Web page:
Aug 26, 2014

Senso '45




Leave it to Italy’s foremost ‘erotic auteur’ aka pornographer, Tinto Brass (Salon Kitty, Caligula), to take a classic Italian film like Luchino Visconti’s luscious Risorgimento-era melodrama Senso (1954) and turn it into a quasi-campy fuck flick set during the end of the Second World War featuring sensual SS men as played by Guidos with glaringly fake blonde hair and Nazi whores urinating into bedpans. Ironically, Brass claimed one of the reasons he decided to ‘remake’ the film was because he did not like Visconti’s version and felt the director took a too liberal approach to Camillo Boito’s 1882 source novella of the same name. In other words, Brass probably felt Visconti’s film had a homo essence and had far too much histrionic acting and not enough hairy beavers and supple big sippers. To Brass’ credit, his remake/re-adaptation, Senso ’45 aka Black Angel (2002), is apparently more faithful to Boito’s novel, though both film version make the female lead older and more sympathetic, as if the films were specially tailored for old bourgeois trollops who want to reminisce over the good old days when they had affairs with handsome and sexually virile young men. On top of being another Senso adaptation and arguably Brass’ last ‘masterpiece,’ Senso ’45 is a work of self-reflexive cinema that acts as a ‘fascist-film-within-an-antifascist-film’ with various references to the director’s previous works, especially his (in)famously salacious Nazisploitation flick Salon Kitty (1976) incidentally starring Visconti’s Austrian boy toy Helmut Berger. Featuring gratuitous pussy shots of the corpse of female partisans who have been executed by fascists troops, a blond SS man selling pornographic watercolors by degenerate German artist Georg Grosz to a morbidly obese Jew, underwater shots of an SS man’s hairy balls and bunghole, and various other of forms of Brassian celluloid bawdiness, Senso ’45 is, if nothing else, the most elegantly degenerate and lavishly lecherous Nazi-occupation film ever made. Indeed, a truly ‘libertarian’ work (Brass is affiliated with the ‘Italian Radicals’) in that it mocks pretty much everyone, including the aristocracy, bourgeois, fascists, commie partisans, and Italian industry, Brass’ film certainly deserved the 1.6 million Euros given to the film’s overall budget by the Italian Minister of the Arts and Culture, as a quasi-erotic war epic that puts Liliana Cavani’s somewhat similarly themed work The Berlin Affair (1985) aka Leidenschaften to abject shame in terms of sensuality, aestheticism, and socio-political critique. Featuring a scene where, “Cinema is the strongest weapon,” is featured on the chalkboard of a film studio, Senso ’45 demonstrates that—for better or worse—European cinema has come a long way since the days when Joseph Goebbels oversaw the production of melancholy Veit Harlan melodramas. 




 Unlike Visconti’s film, Senso ’45 features black-and-white scenes from the ‘present’ where protagonist Livia Mazzoni (Anna Galiena) tells how she feel head-over-heels for SS man Lieutenant Helmut Schultz (Gabriel Garko). Beginning on, “March 25, 1945, Year 23 of the Fascist Period,” with Livia riding in the car of family lawyer Ugo Oggiano (Franco Branciaroli)—a man she has made a “wicked pact” with—as they drive to get Helmut, the film is mainly comprised of color flashback scenes chronicling the almost always carnal, sometimes comical, and even sometimes accidentally corny rise and fall of the protagonist’s extramarital romance, as well as the German occupation of Guidoland. While watching a horrendous play with her old fart yet opulent husband Carlo (Antonio Salines) where commie partisans stormed the stage and dropped leftist leaflets, Livia first set eyes on Helmut, whose mere stare managed to not only wet her panties, but give her an orgasm. As described by Ugo, Helmut got his elite position in the SS as a member of the German Film Unit and his status as a “stud who fucks them all” by acting as Joseph Goebbels' pimp, even hooking up the Minister of Propaganda with his Czech mistress Lida Baarova. That night, Livia is forcibly fucked behind by her husband while she stares at the moon, but her hubby finishes in a couple seconds, so she masturbates while thinking of Helmut to achieve an orgasm. While her husband tells Livia while he is fucking her that Helmut is , “amoral, cynical, a gambler, a degenerate, with women too,” the horny middle-aged countess does not care. Luckily, the next day, Helmut stalks Livia as she walks down the road, follows her inside her home, and immediately beings manhandling like a major champ while declaring to her “you’re mine,” thus commencing a hot and steamy yet short and bittersweet romance.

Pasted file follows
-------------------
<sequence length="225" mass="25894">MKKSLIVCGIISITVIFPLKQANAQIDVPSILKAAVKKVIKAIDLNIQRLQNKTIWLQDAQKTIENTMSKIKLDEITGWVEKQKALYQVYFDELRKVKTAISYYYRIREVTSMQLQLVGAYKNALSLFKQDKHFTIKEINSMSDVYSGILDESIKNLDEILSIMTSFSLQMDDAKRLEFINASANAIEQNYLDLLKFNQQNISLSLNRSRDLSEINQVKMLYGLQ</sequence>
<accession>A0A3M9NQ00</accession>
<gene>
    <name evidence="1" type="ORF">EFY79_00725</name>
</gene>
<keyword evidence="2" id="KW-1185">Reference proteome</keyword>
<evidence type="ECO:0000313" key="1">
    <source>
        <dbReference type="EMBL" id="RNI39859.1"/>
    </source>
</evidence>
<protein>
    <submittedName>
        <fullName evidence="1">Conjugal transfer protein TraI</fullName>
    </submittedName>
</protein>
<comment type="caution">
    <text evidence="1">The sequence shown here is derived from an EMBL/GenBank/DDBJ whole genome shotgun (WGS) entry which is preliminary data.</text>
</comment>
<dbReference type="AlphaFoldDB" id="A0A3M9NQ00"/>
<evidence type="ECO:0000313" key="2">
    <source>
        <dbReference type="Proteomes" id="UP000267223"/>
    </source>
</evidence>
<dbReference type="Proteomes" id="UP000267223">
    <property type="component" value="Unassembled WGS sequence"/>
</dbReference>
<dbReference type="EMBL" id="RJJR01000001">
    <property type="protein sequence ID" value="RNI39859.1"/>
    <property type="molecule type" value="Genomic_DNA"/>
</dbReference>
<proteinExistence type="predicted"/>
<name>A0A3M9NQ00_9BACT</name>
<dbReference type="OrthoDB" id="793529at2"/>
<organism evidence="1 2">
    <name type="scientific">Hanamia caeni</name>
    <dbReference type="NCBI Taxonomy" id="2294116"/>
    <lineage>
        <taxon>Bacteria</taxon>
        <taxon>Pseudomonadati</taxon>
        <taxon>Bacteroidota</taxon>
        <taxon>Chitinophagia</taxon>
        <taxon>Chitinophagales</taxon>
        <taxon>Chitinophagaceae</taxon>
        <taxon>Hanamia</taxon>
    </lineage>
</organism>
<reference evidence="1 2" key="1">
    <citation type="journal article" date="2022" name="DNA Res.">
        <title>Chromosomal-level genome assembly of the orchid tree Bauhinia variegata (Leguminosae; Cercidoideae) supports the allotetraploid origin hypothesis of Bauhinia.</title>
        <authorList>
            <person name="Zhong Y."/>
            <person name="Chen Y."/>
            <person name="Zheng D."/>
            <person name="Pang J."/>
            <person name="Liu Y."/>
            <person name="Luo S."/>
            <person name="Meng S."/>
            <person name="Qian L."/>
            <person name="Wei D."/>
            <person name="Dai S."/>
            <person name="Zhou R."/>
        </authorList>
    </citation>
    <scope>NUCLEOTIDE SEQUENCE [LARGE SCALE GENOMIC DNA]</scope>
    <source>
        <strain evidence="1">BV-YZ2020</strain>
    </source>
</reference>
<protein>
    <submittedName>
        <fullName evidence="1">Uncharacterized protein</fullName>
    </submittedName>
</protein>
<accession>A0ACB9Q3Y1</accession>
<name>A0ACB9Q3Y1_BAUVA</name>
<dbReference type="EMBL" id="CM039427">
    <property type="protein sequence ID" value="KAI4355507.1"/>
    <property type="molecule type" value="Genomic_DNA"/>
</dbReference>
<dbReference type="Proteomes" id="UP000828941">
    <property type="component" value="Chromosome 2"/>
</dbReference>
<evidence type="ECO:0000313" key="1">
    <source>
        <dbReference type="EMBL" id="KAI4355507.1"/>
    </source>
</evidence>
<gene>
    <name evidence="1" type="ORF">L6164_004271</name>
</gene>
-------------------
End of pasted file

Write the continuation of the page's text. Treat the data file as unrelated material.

As Livia in all seriousness states regarding her ridiculously risqué romance with Helmut: “Venice acted as pimp to our love.” Of course, Helmut has a different view of things, as he treats the city as his own personal whorehouse where he buys morphine that is supposed to be used for partisans so he can get high and where he ultimately uses Livia as his southern ‘sugar momma,’ as she offers to pay his way, including funding his drug use and gambling habits, among other things. Before Livia offers to pay his way, Helmut makes money doing dubious things like selling a stolen George Grosz paintings to grotesquely fat Jewish art dealer for 20,000 liras. After the transaction, the Jewish art dealer lets Helmut know that he forgot his suitcase, to which the sardonic SS debauchee says he can keep it, hilariously stating to the Israelite, “A memento of Dr. Goebbels, as a gift from me.” Indeed, Helmut is a shameless opportunist who, although he has a macho Apollo-like appearance, is really quite the degenerate who couldn't care less about the National Socialist cause as demonstrated by the following rant he makes to Livia while buggering her bum: “to fuck the whole world in the ass. Fuck Hitler! Fuck Mussolini! Fuck Stalin! Livia, I’m drunk on your ass! Fuck the priests! Fuck the bosses! I want to go crazy in your ass! Tell me it’s drunk! Say it!” Needless to say, Livia’s husband and lawyer Ugo soon realize that she is regularly humping Helmut, but the wanton aristocrat does not care as indicated by various confessions she makes like, “I realized I was entirely dependent on him. Even giving him money made me cum.” Unfortunately for Livia, Helmut is more interested in her cash than her gash, which she ultimately realizes when it is too late, thus resulting in tragic, if not tastelessly titillating consequences.